Time to Read: 4 m 30s
Women in WeldingWelding – the act of joining two pieces of metal in a permanent bond – has long been a male-dominated career. According to the American Welding Society, only about 5 percent of welding personnel are female, but that number may be growing.
More than ever before, women are breaking in to the welding trade. And it’s not just the “she-shed ideas” crowd looking for a new hobby. Women see the benefits of a career that provides steady work and good pay – and which does not require a college degree.
In spite of popular conception, welding is not always a tough, dirty or dangerous job. Not all welding takes place outdoors or at great heights. In fact, welding is a creative skill, like art. Building something you can hold in your hand is satisfying work, and can be more gratifying than pushing paper or sitting behind a computer eight hours a day.
Great Need = Great Opportunity
On the employer’s side, there is a huge NEED for women in welding – and it’s not just to rack up diversity points. Manufacturing industry leaders, government statisticians, and CTE educators all agree that a wide gap exists between the number of open positions and the number of workers with the necessary skills to fill them.
The American Welding Society (AWS) predicts there will be a shortage of over 450,000 skilled welders by 2022. This follows along with a general “skills gap” in technical industries as older, more experienced employees retire, taking their knowledge with them.
The crumbling infrastructure in the US requires repairs and replacement, and with promise of government funding, employment projections for welding jobs are positive – there is a shortage of welders. And because welding often must be done on-site, these jobs are not likely to be exported overseas. With all these factors in play, and more women being trained in welding every day, the US will continue to see more female welders building airplanes and working on bridges, highways and oil pipelines.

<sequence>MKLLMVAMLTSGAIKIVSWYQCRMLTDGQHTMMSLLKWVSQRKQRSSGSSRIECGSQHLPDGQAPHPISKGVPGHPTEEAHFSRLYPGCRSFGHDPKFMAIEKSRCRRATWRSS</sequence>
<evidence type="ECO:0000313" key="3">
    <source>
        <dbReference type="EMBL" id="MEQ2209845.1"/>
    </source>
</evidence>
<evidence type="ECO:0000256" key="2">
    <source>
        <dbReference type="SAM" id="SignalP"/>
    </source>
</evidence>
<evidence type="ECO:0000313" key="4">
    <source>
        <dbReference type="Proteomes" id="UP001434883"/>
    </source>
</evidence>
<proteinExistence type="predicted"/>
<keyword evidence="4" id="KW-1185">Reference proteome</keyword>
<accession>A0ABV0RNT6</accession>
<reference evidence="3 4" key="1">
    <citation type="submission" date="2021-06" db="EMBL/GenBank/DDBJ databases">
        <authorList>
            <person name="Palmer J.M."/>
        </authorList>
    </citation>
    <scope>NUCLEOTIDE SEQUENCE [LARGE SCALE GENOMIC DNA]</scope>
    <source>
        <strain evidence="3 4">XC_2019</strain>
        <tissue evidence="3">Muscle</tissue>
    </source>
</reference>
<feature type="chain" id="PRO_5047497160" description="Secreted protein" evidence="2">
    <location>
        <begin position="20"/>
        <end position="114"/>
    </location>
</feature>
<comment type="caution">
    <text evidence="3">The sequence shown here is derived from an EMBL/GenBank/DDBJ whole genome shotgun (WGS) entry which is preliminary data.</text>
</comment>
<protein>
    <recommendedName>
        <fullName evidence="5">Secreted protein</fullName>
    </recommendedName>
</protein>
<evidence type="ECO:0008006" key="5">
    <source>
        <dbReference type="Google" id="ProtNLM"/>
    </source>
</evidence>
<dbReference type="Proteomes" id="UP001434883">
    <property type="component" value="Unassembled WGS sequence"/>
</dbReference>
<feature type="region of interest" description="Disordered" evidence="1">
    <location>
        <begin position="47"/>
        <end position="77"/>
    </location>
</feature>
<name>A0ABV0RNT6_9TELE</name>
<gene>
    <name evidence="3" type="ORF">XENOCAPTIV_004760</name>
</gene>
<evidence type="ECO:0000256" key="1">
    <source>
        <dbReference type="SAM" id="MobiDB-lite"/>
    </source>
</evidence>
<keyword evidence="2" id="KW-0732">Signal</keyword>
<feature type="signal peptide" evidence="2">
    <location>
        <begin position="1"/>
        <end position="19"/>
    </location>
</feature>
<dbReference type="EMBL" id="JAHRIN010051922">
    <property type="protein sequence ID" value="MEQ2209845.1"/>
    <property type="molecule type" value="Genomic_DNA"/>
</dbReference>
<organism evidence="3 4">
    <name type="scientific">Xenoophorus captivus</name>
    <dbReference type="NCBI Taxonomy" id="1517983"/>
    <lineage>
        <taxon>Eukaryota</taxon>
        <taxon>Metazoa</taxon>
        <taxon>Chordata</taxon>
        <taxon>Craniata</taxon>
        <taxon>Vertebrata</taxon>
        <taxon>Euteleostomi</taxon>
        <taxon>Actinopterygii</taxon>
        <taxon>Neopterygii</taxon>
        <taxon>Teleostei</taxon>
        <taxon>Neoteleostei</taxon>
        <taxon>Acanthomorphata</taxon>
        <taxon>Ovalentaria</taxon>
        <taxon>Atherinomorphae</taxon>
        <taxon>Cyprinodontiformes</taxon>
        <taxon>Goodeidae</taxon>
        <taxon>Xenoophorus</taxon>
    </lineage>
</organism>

Women Wanna Weld
Getting women in the welding business hasn’t been easy in the past but now new initiatives are being pursued. There are exclusive classes for women, many taught by female instructors. Also, there are now several high profile women who have brought more attention (and great skill!) to the welding industry. One of those women is Jessi Combs, a television and off-road racing star who got her start in an automotive fabrication training program at Wyoming Tech (click here for more about Jessi’s career).
In the past few years, Jessi has been joined by other women making a name and a career for themselves in welding and metal fabrication. It turns out there’s a large community of women welders on Instagram, following YouTube star Barbie the Welder, and Samantha Farr, who founded the Detroit non-profit Women Who Weld, and many others.
What You Should Know
Most welding careers don’t require a four-year college degree, but you do need training, either through a high school cooperative education program, privately owned welding school, a vocational-technical school, or a local community college. Manufacturing companies and unions also offer paid apprenticeships.
To help pay for training, you can apply for specific scholarships for women in welding, as well as a number of general scholarships through the American Welding Society (AWS), and other groups. Organizations like Women Who Weld, offer free or low-cost workshops, programs and classes for women taught by female instructors. Community colleges often offer welding classes and community metal shops like LA’s Molten Metal Works have both classes and open shop hours to practice.
Other organizations that are specifically tailored to teach women how to weld include:
- Women in Welding program by Chicago Women in Trades
- Latinas Welding Guild in Indianapolis
- Weld Like a Girl in Arizona
- Ironworker Women (nationwide)
Welding is a skill that can take you many places – building construction, metal art sculpture, furniture manufacturing, welding inspection, training & education, auto repair – even working on the Space Shuttle for NASA! You can use welding as a way to finance college without debt. And as you develop your welding skill and gain specialty certifications, your take-home pay can dramatically increase.
Like Jessi, Barbie, and Samantha, women also can use welding skills as a jump-off point to many other careers, such as educator, business owner, project manager, or welding engineer. A career in welding is a great place for women! Contact Industrial Metal Supply for all your welding equipment and supplies. Visit us online or at one of our seven locations in California and Arizona.